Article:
$250M in deferred projects top Montgomery Public Schools’ wish list of updates

$250M in deferred projects top Montgomery Public Schools’ wish list of updates

MONTGOMERY, Ala. (WSFA) - Walk into any Montgomery Public School and you can point out what needs to be updated or fixed.

MPS has more than $250 million in deferred maintenance projects across its 51 schools.

Some of those needs include new floors, new roofs, new windows, and currently, 10 schools do not have central heating and air conditioning.

A property tax increase for MPS could pay for the projects along with a list of other wants and needs.

“Wouldn’t it be wonderful if we could provide arts in all of our elementary schools? Wouldn’t it be wonderful if we could provide foreign languages, various foreign languages whether its mandarin Chinese at all of our high schools and middle,” said MPS Chief Financial Officer Arthur Watts.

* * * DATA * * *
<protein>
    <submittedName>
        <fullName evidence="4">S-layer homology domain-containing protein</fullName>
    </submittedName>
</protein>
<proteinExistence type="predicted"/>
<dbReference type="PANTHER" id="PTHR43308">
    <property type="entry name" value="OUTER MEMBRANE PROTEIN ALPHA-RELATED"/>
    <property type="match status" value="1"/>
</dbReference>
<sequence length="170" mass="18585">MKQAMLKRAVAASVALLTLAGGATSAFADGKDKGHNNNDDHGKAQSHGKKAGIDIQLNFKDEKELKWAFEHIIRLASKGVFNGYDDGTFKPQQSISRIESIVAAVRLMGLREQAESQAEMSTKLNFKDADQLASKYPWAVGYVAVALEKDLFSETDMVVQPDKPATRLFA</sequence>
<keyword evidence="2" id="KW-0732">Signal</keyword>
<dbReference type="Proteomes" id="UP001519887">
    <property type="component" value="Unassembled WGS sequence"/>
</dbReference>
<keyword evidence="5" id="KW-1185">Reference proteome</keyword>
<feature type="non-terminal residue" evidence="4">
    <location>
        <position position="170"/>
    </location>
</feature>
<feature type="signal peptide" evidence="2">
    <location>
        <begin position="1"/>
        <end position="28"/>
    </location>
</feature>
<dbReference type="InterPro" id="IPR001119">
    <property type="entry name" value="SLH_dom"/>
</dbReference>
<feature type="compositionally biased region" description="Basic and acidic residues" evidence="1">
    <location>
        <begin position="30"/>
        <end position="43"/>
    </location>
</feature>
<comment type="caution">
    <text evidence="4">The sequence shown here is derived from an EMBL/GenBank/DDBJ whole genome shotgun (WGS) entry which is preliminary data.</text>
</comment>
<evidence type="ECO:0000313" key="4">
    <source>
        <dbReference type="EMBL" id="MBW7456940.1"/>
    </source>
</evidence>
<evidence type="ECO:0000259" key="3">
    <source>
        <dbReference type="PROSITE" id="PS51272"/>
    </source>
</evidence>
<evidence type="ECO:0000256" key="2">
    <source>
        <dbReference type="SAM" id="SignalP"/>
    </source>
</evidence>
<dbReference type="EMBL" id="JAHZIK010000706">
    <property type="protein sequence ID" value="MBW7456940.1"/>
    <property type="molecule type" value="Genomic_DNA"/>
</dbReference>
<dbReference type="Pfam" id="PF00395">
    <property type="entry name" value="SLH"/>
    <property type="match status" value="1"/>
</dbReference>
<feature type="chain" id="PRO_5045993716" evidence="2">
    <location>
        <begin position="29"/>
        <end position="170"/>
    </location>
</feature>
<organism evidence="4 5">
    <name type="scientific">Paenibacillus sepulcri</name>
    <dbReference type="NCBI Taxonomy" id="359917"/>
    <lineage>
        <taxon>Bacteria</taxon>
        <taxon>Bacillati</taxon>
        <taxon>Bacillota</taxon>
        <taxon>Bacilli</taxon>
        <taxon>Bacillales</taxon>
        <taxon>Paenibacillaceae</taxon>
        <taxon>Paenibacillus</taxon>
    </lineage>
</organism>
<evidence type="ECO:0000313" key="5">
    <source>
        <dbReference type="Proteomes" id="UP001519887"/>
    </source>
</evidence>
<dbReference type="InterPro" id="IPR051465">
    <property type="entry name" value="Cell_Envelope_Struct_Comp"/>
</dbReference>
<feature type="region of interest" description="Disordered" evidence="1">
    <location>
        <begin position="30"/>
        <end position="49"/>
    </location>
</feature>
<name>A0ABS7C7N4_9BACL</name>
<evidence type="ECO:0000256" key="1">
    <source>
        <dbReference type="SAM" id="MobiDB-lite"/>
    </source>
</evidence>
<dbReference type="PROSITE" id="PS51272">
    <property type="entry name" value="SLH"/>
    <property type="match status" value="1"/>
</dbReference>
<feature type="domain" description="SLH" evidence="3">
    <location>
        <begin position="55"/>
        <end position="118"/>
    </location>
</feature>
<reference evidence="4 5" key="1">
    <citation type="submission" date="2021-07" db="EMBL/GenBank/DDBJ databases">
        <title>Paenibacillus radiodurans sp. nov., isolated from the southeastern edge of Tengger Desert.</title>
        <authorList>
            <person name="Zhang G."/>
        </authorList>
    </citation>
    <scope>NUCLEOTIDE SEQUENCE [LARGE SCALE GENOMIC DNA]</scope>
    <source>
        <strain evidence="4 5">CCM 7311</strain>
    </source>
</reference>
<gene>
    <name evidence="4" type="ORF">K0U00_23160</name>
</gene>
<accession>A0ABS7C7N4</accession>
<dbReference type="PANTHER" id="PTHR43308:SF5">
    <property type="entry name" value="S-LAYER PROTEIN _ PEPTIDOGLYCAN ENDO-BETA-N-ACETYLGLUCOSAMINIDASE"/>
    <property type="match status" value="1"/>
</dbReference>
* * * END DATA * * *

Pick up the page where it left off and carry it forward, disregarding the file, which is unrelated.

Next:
For now, it’s just an education wish list of programs Montgomery schools would provide if they had the money. Watts says a property tax for MPS would be a game changer.

“Just to be able to provide the opportunity to be exposed to several different things that we think they should be exposed too,” Watts said.

MPS is counting on Montgomery County residents to approve a property tax increase that would bring in an additional $33 million a year for Montgomery County schools. Money school officials say is desperately needed.

Despite MPS being larger than school systems like Birmingham and Huntsville. Montgomery collects less in property tax funding.

“Huntsville City Schools have about 23,000 students, again, MPS public schools have about 28,000 to 29,000 students.  Huntsville City Schools’ total local revenues, and this includes sales tax as well, total local revenues are over $107 million,” Watts said.

A property tax increase will put MPS closer to what other schools collect, and Watts says, closer to giving Montgomery students what they deserve.

A property tax increase would mean about an additional $12.45 per month for Montgomery county residents.

Voters can expect to see the issue on the November ballot. If it’s approved, MPS would start collecting the additional revenue in 2022.

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